Executive director succession — planning for and managing the change from one chief executive to the next — is one the nonprofit board’s most important responsibilities and possibly their least understood job. This isn’t surprising. Executive transitions happen infrequently and managing them requires skills that fall far outside routine governance roles. Plus, succession projects are complicated and time-consuming. On top of that, succession planning is still a touchy topic in far too many organizations.
This article outlines some of the frequent executive director succession mistakes, what drives those mistakes, and how good preparation helps you avoid them.
MISTAKE #1: Living in denial about leadership succession
Executive turnover is inevitable, but many organizations live in a state of denial about it. Executives and boards avoid the topic for a variety of reasons. But in sidestepping the issue, they miss prime opportunities to do some advance preparation.
There’s no steering around the inevitable. The reality is that every job or career ends in a transition. It’s just a matter of when, how, and how well-managed the process is when that transition eventually occurs. And good management starts with good planning.
How to avoid it:
Break the ice on the succession planning conversation by putting Succession Essentials in place.
Succession Essentials consists of two documents: a board-adopted succession policy that outlines how the board will handle the transition when their executive director decides to leave the role. And a backup plan for the executive’s position, which ensures that there’s a cross-trained person to step in for the chief executive in the event of the executive’s absence.
Together these documents ensure leadership continuity; they’re good management tools that every nonprofit should have in place.
But the process of developing these tools is as valuable as the product. This sort of planning can open up a dialogue about the executive’s job responsibilities, management bench depth, streamlining the duties for an overburdened executive director, organizational sustainability, and a host of other capacity-building opportunities.
To get these good management tools in place in your organization, get a copy of my free Executive Succession Essentials planning guide.
MISTAKE #2: Seeing succession as just a hiring challenge
Many boards have a “replacement” mindset when it comes to leadership succession. They think, “What’s the big deal? When our executive leaves, we’ll set a timer for 13 minutes just hire her replacement.” They see executive succession primarily as a hiring challenge.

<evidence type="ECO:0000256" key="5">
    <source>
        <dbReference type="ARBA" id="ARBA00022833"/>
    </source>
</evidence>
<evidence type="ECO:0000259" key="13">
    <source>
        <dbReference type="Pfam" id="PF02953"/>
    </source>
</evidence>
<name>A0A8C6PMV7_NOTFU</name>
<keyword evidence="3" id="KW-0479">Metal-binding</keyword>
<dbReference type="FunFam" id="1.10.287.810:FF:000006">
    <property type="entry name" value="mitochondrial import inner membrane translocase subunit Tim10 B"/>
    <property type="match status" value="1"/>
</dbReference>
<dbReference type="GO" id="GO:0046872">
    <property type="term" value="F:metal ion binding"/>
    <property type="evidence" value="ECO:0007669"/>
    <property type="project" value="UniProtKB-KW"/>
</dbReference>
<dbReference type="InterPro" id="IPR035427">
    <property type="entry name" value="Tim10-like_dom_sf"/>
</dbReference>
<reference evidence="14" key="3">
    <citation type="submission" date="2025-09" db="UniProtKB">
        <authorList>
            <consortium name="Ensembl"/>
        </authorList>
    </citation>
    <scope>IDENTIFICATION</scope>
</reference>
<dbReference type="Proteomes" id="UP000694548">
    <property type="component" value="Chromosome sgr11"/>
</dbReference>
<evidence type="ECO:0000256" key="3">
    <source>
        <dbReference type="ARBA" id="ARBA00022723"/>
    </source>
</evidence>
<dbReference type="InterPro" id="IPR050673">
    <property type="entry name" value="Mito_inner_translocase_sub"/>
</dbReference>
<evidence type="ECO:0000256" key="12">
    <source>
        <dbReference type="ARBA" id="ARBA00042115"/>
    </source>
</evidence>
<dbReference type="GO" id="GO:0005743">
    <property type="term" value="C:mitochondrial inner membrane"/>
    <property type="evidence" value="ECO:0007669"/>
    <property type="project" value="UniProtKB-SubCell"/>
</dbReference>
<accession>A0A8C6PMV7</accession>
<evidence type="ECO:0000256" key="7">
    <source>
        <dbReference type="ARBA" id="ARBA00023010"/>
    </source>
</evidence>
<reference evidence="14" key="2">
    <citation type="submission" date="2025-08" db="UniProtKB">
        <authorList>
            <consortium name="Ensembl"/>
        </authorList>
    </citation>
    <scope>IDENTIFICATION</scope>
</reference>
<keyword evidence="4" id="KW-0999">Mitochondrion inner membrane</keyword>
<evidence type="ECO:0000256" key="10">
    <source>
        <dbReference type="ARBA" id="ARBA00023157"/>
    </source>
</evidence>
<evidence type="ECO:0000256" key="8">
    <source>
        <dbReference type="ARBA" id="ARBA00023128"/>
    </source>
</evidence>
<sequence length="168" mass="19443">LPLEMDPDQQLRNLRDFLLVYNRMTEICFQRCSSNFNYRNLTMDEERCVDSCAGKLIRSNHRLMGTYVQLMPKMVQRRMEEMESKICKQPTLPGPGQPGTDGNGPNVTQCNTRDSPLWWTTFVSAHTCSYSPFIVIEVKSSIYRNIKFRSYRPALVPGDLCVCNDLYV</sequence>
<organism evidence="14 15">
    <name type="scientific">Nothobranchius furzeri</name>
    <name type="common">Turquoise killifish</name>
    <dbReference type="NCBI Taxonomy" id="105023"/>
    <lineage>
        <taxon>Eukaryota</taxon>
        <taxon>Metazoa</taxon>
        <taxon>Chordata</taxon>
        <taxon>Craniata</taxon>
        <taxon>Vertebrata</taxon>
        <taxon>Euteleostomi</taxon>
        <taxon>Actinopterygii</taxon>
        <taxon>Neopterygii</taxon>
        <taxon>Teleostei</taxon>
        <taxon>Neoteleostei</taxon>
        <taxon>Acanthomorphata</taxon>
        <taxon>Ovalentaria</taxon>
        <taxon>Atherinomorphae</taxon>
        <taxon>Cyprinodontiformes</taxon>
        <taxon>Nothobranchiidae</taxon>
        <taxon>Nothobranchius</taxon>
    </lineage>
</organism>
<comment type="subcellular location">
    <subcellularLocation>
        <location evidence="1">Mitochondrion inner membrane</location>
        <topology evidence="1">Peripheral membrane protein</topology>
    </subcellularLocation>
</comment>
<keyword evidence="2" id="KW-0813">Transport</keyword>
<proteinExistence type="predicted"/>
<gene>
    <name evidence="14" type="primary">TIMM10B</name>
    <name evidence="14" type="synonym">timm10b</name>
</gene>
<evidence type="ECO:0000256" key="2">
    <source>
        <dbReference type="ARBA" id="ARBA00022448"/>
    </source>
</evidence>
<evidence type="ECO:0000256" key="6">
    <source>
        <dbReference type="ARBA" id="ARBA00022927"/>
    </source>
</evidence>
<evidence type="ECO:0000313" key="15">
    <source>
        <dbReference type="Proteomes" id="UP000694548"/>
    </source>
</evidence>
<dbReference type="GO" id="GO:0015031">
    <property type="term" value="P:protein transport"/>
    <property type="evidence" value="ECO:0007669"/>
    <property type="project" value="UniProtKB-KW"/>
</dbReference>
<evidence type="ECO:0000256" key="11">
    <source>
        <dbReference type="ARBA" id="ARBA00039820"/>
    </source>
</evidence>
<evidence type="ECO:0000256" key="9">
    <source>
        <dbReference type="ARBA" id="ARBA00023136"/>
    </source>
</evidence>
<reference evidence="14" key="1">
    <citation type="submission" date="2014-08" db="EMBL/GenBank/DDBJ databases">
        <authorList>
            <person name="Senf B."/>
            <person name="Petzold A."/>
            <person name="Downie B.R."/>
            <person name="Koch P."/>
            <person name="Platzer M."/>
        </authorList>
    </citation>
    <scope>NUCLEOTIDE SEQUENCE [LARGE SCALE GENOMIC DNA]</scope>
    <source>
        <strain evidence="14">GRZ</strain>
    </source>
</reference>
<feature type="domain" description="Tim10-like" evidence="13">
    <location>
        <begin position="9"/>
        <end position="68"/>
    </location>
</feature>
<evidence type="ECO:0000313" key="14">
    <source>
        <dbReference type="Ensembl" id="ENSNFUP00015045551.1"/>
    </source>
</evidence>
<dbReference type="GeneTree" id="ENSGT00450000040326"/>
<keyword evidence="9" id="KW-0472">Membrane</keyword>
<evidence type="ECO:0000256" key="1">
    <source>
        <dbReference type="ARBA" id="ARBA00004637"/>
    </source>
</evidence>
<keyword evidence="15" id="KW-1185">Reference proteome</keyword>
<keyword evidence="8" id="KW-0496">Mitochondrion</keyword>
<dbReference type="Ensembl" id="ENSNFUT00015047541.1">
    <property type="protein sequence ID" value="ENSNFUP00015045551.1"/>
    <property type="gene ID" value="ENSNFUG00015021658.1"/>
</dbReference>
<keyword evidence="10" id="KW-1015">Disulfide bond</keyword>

They fail to recognize that their hiring decision comes wrapped inside a large set of organizational changes. Turnover in the executive director position involves changes that reach well beyond who sits in the executive’s office. And it’s a big-deal change for the organization’s #1 resource, the staff.
This miscalculation is compounded if the departing executive is a founder or long-tenured executive, or transformational leader. They’re a hard act to follow. Transitions involving these hard-to-succeed executives need to be especially carefully planned.
How to avoid it:
First, make sure the board recognizes that their job is to manage the transition as well as the search for the successor.
Second, ensure they understand this is a major change for the organization and its people — involving changes that must be planned and managed.
Third, besides finding the successor, an important part of their job is to make sure that the organization is ready to work effectively with the new executive and that the executive director’s job is successor-ready.
MISTAKE #3: Rushing the process
Often, when the executive lets the board know that they’re leaving, the board immediately leaps into search mode, skipping the planning and job prep that should precede the search.
Maybe the executive didn’t provide a lot of notice, and the board is understandably concerned about a potential gap in leadership. But, rushing the process and cutting corners is a surefire path to a failed transition.
How to avoid it:
First, if the departing executive is planning to leave before the transition is complete, then the board needs to appoint an interim or acting executive director. That bridge leadership will give the board time and breathing room for a thorough search, selection, and transition.
Second, that succession policy we talked about under Mistake #1 can speed things up by laying out a good transition process in advance. So, when the transition time comes, the board will already have a plan, a timetable, a charge for their committee, and so forth. While the transition may still be foreign territory, they’ll have a map to guide them.
MISTAKE #4: Not making the CEO job doable for the successor